Microsoft Word is arguably the most widely used business application in the world, yet few Word users think twice about the format of their documents. People may change Word's default font size and style or switch between a single space or double space between lines, but that's about it. If you'd like a simple way to communicate your message more effectively without looking flashy, try these simple Word format tweaks.
First, a word of warning: nearly any document can benefit from a little creative formatting, but it can be easy to overdo the effects. Remember, the goal is to get your message across as clearly and succinctly as possible: don't let the sizzle get in the way of the steak. Still, small effects--applied appropriately--can have a big impact on your audience.
These techniques will help enliven your Word documents.
Highlight text with columns, borders, and shading
When it comes to emphasis, Word users know three methods: bold, italic, and underline (hopefully not at the same time). But overuse of any or all of these attention-getting techniques can have the opposite effect: your message gets lost in jumble of text treatments.
Newspapers and magazines use text callouts to highlight important sentences and phrases. A simple way to add a callout-like effect in a Word document is by indenting the important text section, adding a simple border or shading, and for longer selections, using a two-column layout.
Start by selecting the callout text and pressing Tab to indent it. Manually drag the left and right tab markers on the ruler at the top of the main window to adjust the left and right margins of the highlighted text. (Click View > Ruler if it isn't visible.)
Another option is to use the Increase Indent buttons, which are in the Paragraph section of the Home ribbon in Word 2010 and 2007 and on the Formatting toolbar in Word 2003. You may also want to center the selection by pressing Ctrl+E or by choosing the Center icon in the Paragraph section of the Page Layout ribbon (Word 2010 and 2007) or on the Formatting toolbar (Word 2003).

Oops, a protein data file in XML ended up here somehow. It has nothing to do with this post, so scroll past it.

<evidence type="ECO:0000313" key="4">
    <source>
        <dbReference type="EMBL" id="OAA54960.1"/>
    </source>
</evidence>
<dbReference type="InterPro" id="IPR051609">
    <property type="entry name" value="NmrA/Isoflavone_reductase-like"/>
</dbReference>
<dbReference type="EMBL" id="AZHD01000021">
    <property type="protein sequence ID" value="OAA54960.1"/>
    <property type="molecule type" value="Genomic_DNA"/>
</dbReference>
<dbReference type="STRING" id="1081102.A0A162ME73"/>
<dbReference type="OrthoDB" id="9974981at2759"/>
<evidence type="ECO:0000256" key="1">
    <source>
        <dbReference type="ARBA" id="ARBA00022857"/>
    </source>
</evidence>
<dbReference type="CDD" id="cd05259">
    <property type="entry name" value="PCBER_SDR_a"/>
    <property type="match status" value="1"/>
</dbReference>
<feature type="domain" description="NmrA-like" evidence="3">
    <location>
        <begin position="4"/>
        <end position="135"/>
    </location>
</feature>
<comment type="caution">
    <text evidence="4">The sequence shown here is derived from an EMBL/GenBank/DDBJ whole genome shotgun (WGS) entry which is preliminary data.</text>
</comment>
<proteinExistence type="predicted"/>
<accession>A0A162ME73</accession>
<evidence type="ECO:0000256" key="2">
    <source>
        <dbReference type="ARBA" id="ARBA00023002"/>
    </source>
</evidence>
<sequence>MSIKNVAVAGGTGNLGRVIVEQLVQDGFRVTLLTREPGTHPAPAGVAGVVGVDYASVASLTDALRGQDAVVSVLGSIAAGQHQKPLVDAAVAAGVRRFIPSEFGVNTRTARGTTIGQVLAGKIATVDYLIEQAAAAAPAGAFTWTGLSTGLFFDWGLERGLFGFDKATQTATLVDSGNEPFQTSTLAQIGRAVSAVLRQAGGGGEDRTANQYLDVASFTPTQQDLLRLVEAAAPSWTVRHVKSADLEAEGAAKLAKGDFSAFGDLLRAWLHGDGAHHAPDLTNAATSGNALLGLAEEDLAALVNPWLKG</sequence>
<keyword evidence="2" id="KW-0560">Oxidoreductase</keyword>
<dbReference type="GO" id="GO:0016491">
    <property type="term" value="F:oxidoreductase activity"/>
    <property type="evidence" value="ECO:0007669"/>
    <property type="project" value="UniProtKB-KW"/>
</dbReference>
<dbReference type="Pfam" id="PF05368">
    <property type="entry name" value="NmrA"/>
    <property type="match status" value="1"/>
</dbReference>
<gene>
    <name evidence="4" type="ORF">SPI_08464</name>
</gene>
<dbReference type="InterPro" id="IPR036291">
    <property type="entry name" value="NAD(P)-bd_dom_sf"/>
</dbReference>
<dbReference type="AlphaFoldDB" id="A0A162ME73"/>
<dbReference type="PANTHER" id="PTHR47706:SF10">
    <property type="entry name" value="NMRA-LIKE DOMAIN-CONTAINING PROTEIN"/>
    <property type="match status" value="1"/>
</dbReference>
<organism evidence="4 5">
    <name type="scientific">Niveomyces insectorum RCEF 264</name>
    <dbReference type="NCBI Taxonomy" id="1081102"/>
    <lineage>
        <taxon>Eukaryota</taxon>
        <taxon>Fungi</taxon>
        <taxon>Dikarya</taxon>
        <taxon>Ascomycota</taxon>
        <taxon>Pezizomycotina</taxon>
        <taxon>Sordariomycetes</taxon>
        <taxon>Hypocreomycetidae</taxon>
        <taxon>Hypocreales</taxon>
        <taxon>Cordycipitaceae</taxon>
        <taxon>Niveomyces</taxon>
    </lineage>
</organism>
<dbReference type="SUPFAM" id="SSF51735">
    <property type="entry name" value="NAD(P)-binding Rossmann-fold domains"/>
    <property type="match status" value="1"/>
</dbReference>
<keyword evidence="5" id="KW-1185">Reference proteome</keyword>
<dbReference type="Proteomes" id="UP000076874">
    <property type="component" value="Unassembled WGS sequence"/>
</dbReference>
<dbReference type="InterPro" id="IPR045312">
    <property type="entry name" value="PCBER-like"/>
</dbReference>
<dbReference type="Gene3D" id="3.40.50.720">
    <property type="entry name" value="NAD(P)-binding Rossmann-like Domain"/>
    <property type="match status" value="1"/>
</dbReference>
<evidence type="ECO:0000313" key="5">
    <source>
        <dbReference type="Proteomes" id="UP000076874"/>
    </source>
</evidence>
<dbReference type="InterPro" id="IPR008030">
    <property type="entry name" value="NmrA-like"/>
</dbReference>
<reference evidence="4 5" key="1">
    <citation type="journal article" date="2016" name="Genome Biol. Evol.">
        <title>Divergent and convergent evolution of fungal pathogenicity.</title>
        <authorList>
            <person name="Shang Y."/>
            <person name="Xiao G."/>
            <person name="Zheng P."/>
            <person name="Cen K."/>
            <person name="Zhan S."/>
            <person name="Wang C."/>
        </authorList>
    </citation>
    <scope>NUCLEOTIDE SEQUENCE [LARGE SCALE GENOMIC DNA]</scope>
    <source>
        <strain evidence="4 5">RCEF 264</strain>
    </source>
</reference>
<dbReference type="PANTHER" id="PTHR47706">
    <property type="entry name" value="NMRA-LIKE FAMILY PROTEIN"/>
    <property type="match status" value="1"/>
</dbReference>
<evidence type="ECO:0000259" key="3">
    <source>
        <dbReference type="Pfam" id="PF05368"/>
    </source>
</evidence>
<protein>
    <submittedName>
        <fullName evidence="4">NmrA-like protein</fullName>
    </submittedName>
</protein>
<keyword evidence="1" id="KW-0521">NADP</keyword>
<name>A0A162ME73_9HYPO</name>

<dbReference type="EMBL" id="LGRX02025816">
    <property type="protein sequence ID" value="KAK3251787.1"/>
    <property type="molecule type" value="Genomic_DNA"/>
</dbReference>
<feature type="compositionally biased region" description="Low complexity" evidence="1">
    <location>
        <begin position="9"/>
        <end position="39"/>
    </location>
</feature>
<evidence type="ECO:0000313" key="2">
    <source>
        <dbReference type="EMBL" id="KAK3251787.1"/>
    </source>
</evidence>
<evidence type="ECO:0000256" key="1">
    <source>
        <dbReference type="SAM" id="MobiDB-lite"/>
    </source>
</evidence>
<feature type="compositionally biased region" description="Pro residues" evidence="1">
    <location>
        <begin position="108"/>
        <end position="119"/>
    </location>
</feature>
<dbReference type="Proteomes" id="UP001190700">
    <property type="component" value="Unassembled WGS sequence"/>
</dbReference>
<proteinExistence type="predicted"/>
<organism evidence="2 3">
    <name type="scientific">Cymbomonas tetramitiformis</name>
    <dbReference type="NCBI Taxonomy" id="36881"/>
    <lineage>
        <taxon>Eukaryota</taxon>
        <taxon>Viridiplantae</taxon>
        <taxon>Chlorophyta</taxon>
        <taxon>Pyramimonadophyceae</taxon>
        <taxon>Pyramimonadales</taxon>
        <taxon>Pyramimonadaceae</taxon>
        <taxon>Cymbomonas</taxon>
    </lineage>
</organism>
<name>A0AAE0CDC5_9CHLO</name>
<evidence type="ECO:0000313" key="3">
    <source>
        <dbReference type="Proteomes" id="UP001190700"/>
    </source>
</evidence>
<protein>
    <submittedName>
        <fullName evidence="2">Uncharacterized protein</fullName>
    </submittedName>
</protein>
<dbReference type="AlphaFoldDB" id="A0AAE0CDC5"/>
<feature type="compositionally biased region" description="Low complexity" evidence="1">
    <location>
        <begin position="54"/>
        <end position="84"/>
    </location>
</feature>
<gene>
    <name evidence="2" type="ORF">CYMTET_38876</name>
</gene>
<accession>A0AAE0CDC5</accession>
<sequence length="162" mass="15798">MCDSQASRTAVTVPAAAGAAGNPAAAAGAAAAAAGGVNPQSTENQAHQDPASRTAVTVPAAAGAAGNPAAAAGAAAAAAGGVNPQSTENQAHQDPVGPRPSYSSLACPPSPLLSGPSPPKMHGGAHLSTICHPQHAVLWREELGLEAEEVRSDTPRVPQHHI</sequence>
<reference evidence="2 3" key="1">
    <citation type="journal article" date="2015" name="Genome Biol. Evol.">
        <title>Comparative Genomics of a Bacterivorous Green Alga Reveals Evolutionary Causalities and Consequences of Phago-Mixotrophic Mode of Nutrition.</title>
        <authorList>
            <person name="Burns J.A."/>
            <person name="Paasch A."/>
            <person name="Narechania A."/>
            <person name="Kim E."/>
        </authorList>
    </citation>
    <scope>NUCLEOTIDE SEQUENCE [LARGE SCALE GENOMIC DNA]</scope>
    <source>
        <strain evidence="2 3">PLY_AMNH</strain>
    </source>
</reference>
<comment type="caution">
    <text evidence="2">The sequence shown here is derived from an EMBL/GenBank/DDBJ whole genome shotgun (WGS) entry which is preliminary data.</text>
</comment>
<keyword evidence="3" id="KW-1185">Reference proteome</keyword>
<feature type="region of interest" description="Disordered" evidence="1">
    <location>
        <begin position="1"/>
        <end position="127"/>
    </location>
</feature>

As I mentioned above, the simplest way to make the text stand out is by pressing Ctrl+B to make it bold. Add more impact by applying a line border to the callout text: in Word 2010 and 2007, click Page Borders in the Page Background section of the Page Layout ribbon; in Word 2003 choose Format > Page Borders. In the Borders and Shading dialog box, click the Borders tab and select a style, color, and line width.
In the Preview area on the right side of the Borders tab, choose the places in the callout you want to add a border, or use the buttons on the left side of the preview area. Click the Options button to adjust the location of the borders in the text you selected.
To add a background to the callout text, click the Shading tab, select Paragraph in the Apply to drop-down menu on the right, choose a color in the Fill drop-down box on the left, and pick a transparency level or pattern on the Style drop-down menu.
Another formatting option to highlight longer passages is to switch to two columns. In Word 2010 and 2007, click Columns in the Page Setup box of the Page Layout ribbon. In Word 2003 click the Columns icon on the standard toolbar or choose Format > Columns. Select the two-column option.